I Have a Crush on James Scripps Booth

After the second week of May, I readily began my Senior May Project, an intensive program that allows second semester seniors to explore a field of study for three weeks. Pulling open the imposing silver doors of the Cranbrook Archives on my first day, I had no idea what truly occurred on the other side. As I, with the fumbling hands of a novice, used fundamental archival tools such as finding aids, vertical and photo files, indexes, backlogs, and the digital image database over the course of the three weeks, I began to understand what an archivist does behind those argent doors.

Margaret Harney, CKU '15

Margaret Harney, CKU ’15

Honestly, it is a lot of filing. Archivists receive chaotic and often decaying papers, photographs, and other documents deemed worthy of being preserved, and they organize them into various categorizes and topics. Everything has a place, and that place is well recorded in differing indexes and inventories. As a person whose nickname as a child was “Messy Meg,” I inevitably struggled to learn the complex organizational system. Often, I would stand in a dim corner of the archives, afraid of disarranging the gray archival boxes like some omnipotent entropic force, or a two-year-old. Thus, in the second week when I was tasked with organizing three filing cabinets of photographs from Cranbrook Kingswood post-merger, I inwardly panicked. Once I removed the folders, I discovered that they were in complete disarray from the disinterested teenager who had supposedly organized the cabinets before me. While their quite arrogant lack of effort often made me want to pry my muscles from my bones, it also relieved my anxiety, for I knew no matter how badly I mismanaged the cabinets, it would never be nearly as appalling as it was prior.

Study for Blessed Damozel, 1920.  James Scripps Booth

Study for Blessed Damozel, 1920. James Scripps Booth

After finishing the cabinets, I helped Ms. Edwards rummage for posters in the metallic archive vaults, and there in James Scripps Booth’s yellowing, rigid pastels, I discovered why an archivist undertakes all that grueling and mind-numbing filing. Beneath the waxy paper shielding the drawings, nude female figures innocently and exquisitely revealed themselves among impatient pastel strokes. While I was beguiled by the striking beauty of the sketches, I was equally as captivated by their ability to reveal the whims of Booth. Thus, not only the women, but Booth as well lay exposed. Such drawings and degenerating documents that archivists strive to preserve are like little vitrines displaying various aspects of the past. Each frame depicts a story and when all the frames combine, a larger impression is formed. Like an ink blot, this impression allows the viewer to decide what the greater story is. The ability to interpret the past for yourself is a rare and remarkable privilege, and that was the greatest gift my time in the archives gave me.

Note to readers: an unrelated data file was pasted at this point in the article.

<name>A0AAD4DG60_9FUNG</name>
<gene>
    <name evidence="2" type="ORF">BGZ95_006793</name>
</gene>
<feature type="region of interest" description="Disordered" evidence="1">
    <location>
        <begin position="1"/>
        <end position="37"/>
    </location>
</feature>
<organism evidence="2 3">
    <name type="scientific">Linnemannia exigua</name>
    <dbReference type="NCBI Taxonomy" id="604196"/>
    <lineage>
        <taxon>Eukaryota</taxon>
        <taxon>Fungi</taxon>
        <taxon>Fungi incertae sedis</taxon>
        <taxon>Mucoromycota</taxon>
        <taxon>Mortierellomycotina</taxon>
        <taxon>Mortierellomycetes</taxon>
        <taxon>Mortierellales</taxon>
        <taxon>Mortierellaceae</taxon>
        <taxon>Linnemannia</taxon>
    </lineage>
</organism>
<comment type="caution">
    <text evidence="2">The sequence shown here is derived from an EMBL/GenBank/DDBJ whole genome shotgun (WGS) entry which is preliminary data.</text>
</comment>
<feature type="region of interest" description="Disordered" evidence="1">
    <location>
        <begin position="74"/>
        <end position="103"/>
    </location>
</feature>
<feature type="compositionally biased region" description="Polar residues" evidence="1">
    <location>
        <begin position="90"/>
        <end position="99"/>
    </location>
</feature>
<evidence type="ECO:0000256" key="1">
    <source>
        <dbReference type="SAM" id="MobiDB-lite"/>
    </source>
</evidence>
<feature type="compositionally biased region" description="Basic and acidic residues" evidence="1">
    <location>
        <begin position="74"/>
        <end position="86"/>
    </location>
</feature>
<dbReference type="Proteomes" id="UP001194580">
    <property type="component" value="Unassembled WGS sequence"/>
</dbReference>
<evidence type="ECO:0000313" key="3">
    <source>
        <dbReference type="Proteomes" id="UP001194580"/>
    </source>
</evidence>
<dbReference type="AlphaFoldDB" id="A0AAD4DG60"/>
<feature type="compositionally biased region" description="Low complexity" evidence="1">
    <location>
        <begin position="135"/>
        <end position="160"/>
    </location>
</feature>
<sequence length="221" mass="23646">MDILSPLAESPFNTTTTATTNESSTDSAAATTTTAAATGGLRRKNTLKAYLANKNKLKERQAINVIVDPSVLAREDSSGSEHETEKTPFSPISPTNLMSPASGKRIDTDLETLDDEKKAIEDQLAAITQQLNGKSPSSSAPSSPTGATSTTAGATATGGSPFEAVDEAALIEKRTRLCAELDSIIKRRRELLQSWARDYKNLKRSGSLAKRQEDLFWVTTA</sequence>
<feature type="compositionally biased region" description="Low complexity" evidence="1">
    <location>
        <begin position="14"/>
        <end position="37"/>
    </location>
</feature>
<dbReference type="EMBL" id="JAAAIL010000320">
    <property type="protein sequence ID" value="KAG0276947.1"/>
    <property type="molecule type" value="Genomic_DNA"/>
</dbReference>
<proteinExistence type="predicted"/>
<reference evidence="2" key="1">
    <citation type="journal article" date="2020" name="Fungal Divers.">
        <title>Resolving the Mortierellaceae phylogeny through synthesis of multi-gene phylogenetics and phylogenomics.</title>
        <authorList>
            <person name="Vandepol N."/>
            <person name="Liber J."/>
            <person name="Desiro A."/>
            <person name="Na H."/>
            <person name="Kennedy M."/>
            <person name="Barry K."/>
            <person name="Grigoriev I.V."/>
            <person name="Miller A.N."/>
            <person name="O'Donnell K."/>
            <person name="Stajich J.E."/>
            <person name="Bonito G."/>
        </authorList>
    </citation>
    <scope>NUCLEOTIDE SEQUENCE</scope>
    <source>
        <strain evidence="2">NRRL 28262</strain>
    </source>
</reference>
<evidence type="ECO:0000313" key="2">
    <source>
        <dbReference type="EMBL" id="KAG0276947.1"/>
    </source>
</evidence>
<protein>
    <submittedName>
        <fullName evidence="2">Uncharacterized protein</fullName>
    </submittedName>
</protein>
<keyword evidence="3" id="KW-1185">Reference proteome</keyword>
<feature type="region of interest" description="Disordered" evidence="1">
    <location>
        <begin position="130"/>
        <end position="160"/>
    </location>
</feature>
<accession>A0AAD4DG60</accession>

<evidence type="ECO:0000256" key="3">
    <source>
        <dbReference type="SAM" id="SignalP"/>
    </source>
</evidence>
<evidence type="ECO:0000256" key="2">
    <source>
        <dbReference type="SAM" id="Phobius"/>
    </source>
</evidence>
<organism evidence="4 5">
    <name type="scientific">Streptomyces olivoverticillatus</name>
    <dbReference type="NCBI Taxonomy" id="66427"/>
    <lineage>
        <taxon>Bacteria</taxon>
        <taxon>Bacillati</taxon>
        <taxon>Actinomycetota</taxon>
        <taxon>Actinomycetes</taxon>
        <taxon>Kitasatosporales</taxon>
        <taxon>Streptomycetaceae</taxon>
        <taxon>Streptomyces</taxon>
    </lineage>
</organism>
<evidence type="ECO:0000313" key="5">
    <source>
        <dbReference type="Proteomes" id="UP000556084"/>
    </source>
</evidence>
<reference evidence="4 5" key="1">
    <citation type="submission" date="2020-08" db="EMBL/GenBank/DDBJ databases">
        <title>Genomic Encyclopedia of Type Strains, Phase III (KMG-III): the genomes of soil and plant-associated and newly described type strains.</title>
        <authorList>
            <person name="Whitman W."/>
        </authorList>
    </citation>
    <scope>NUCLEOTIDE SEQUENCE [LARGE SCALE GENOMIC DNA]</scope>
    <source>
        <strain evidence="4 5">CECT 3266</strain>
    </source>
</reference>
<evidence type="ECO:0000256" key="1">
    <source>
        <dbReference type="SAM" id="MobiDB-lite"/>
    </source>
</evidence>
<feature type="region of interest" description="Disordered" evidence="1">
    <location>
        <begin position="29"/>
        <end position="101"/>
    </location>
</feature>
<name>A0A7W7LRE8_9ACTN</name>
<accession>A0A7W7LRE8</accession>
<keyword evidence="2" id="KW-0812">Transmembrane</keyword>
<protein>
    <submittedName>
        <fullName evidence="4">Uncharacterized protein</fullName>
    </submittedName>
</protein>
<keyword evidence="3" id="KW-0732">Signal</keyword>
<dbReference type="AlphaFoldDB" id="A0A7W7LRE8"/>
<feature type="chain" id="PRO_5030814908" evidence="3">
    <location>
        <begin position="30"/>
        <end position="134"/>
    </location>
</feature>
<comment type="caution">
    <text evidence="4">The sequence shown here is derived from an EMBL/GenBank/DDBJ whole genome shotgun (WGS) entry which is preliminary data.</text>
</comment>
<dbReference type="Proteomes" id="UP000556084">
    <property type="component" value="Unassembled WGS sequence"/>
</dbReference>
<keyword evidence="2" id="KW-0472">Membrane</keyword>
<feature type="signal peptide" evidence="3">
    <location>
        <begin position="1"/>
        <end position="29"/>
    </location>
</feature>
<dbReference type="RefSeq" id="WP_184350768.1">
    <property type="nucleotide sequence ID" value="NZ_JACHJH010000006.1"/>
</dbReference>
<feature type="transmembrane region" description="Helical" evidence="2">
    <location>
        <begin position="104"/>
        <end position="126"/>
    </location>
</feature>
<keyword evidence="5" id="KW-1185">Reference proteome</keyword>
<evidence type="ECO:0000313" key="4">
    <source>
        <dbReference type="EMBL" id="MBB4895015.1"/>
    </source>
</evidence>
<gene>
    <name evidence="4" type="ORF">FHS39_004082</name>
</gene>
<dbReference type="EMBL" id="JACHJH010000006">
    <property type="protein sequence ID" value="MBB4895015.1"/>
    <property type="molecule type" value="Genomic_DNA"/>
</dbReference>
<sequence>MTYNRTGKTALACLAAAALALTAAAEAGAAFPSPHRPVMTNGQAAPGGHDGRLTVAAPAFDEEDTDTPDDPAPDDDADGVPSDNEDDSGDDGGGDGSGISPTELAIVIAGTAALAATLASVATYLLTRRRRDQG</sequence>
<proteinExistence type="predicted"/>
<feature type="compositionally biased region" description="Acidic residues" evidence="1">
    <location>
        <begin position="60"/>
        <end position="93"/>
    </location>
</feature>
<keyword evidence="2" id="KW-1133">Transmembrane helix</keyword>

Cranbrook House, 1917.  James Scripps Booth

Cranbrook House, 1917. James Scripps Booth

Margaret Harney, CKU ’15

Cranbrook’s Tenuous Connection to “Crime of the Century”

Birdwatcher. It sounds so benign, doesn’t it? And difficult to reconcile with the infamous names of Leopold and Loeb, perpetrators of the “Crime of the Century” in 1924.

While refiling some material in the Cranbrook Institute of Science (CIS) Director’s Papers recently, I came across a folder labeled “Leopold, Nathan F., correspondence, 1924-1974.” Imagine my surprise—the name leapt out at me! Leopold was half of an infamous pair of murderers in the early 1920s. The correspondence file deals with Leopold’s experience as an amateur ornithologist. While a student at the University of Chicago he authored a monograph called “The Kirtland’s Warbler in its Summer Home,” published in the now defunct The Auk (Jan. 1924). The Kirtland’s warbler is considered a rare bird because in the summer, the only place in the world that it nests is a few counties in northern Michigan (upper and lower peninsulas), in Wisconsin and in Ontario.

Jan. 1924 issue of The Auk. Courtesy Cranbrook Archives

Jan. 1924 issue of The Auk. Courtesy Cranbrook Archives